Monday, May 01, 2006

J. Morgan and Foucault: tragic Target shoppers.

J. morgan's definition of a post-modernist is someone who lives in a post-modern society, and his definition of a post-modern society is, roughly, where there are Targets, and one can "shop" for metanarratives.

What the hell's a metanarrative?

Wikipedia defines it as "a global or totalizing cultural narrative schema which orders and explains knowledge and experience." I'll localize that and say that it's a psychological construct which dictates decisions--from who you can marry, to where you can live or travel, to what you do for a living, to whether the bread and wine are really the body of Christ, etc.

It matters less for j. morgan than it does for me how fully people still operate under metanarratives. The fact, for him, is that we don't have to be psychologically bound the way that people in other societies are, or the way people in past societies were. That's what's important. That's what's post-modern. QED. The consequences of this shift (what we've lost and what we've gained) are still up for grabs.

In discussing this j. morgan and I divided everyone on the planet into 3 camps: post-moderns, Papua New Guineans, and Scrantonites. (Note: these camps are not made to be definitive and final; there are exceptions; this is just a framework for discussion.)

Post-moderns are those like J. morgan and Foucault who have stood under the bright lights of Target and appropriated modernism properly: recognizing the signs of the age, like Pascal, Nietzsche, Henry Adams, or Lyotard. Papua New Guineans are those who still manage, in 2006, to have an honest-to-goodness metanarrative. (We're referring to tribal groups.) Scrantonites, the most problematic of the 3 camps, are those on whom metanarratives still have a grip. They might be promiscuous; they might have a MySpace page; they might shop at Walmart; they might live in a Penthouse in Manhattan; they might cut you from their bloated budgets like sharpened knives through Chicken McNuggets. When it comes down to it, though, many if not all of their decisions are still dictated by a metanarrative, like Catholicism, or being a West Virginia coal miner, or Buddhism, or neofascism, or the 1980s.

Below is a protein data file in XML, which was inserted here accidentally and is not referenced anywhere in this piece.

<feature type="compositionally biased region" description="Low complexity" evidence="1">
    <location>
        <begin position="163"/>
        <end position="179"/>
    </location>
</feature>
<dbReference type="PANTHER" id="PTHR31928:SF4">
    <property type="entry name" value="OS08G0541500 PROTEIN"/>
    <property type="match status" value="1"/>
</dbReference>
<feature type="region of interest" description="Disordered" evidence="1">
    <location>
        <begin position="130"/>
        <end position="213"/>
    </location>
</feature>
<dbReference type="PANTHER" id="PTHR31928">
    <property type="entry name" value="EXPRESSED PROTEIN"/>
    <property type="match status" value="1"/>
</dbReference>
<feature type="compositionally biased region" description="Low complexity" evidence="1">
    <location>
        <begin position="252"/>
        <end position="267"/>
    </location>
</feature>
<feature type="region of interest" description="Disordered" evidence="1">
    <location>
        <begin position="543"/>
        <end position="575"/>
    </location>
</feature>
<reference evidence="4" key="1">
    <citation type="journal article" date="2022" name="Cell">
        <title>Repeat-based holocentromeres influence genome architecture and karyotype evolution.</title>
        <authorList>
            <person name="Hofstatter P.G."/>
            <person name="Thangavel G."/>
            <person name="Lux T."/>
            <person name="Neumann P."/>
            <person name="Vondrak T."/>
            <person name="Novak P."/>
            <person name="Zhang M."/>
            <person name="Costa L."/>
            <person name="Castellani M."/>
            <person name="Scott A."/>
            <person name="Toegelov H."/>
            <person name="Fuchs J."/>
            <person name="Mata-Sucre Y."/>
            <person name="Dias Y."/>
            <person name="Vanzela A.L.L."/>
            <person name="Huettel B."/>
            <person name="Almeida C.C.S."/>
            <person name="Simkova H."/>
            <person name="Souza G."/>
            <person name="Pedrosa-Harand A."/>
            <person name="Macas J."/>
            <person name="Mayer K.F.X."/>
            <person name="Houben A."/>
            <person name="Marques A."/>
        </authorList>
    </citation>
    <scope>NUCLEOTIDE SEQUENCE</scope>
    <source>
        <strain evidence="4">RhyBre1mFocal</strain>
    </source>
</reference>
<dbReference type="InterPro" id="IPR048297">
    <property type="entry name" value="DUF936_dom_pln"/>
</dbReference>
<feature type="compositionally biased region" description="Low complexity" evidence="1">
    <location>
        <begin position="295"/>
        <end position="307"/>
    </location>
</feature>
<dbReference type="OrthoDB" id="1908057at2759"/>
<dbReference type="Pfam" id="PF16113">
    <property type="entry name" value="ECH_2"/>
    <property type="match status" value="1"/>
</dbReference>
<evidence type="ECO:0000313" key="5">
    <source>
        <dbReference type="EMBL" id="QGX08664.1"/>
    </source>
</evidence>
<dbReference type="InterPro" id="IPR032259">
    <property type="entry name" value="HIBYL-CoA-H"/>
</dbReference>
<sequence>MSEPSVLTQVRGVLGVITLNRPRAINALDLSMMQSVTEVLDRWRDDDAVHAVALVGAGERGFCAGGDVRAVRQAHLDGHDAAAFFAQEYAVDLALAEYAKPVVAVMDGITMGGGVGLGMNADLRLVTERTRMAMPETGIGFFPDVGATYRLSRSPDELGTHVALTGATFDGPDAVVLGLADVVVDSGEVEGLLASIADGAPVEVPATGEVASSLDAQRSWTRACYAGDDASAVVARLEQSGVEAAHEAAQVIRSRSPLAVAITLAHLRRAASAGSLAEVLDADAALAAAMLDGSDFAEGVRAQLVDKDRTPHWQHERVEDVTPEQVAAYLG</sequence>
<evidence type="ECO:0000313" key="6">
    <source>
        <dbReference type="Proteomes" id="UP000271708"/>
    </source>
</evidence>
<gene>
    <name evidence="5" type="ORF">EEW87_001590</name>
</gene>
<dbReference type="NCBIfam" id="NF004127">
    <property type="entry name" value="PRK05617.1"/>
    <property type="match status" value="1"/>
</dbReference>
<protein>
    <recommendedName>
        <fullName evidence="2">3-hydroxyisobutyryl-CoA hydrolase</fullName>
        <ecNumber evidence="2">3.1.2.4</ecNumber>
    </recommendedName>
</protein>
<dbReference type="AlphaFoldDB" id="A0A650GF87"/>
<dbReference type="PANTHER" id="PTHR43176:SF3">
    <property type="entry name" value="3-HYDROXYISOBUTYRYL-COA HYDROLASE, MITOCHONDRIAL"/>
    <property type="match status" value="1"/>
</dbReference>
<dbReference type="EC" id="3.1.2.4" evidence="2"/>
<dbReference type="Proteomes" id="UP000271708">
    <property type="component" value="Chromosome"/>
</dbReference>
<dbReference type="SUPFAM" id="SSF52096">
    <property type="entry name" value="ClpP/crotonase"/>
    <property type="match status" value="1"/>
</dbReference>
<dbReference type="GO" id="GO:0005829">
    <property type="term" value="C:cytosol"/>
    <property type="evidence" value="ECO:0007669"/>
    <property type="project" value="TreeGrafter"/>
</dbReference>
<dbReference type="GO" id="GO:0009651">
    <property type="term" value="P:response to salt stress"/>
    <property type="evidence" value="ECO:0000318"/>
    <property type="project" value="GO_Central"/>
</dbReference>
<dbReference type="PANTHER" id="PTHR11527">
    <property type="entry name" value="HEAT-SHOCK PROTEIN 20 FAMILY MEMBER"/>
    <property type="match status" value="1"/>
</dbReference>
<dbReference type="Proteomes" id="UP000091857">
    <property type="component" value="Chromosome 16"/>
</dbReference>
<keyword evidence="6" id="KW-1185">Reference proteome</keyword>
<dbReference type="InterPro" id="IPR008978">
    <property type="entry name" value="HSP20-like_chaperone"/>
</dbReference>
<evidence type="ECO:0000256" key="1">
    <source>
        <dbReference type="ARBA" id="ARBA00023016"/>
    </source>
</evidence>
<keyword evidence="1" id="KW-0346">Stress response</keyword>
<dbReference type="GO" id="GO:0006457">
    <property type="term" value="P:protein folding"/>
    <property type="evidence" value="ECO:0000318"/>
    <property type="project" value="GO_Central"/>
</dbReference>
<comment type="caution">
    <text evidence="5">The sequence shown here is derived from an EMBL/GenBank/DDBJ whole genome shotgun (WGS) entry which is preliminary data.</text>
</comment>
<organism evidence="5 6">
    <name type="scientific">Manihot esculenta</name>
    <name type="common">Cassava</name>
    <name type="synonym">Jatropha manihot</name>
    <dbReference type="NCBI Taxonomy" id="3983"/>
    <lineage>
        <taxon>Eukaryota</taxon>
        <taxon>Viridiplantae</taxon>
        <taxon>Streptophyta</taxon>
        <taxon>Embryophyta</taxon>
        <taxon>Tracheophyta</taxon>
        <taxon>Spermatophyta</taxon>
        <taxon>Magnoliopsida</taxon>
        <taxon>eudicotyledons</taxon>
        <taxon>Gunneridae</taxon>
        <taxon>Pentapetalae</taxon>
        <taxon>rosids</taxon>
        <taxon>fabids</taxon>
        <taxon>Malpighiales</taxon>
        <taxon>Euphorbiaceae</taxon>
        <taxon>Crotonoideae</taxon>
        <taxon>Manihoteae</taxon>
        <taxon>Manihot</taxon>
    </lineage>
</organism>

My objection: how do you fit the Scrantonites into J. morgan's structuralist approach?


At 2:30 PM, Blogger RedHurt said...

I think I has the solution: deport them to cuba.

At 4:45 PM, Blogger Hans-Georg Gadamer said...

Are you saying Catholics are tribal? And what is an honest-to-goodness metanarrative anyways? To be absolutely simplistic and honest I have to admit that I don't think "metanarratives" have disapeared, they have just become more switchable, thus under the new metanarrative of "switchable." I don't get it, but then again I probably fall into group 2. Now where did I put my spear...

At 4:46 PM, Blogger Hans-Georg Gadamer said...

disappeared. I also used the handicapped option when entering my verification. Post-modern!

At 10:13 AM, Blogger J. Morgan Caler said...

Well, even if Hans was joking, I think he got at some really important things (in pointing those out I hope to answer Charles's challenge):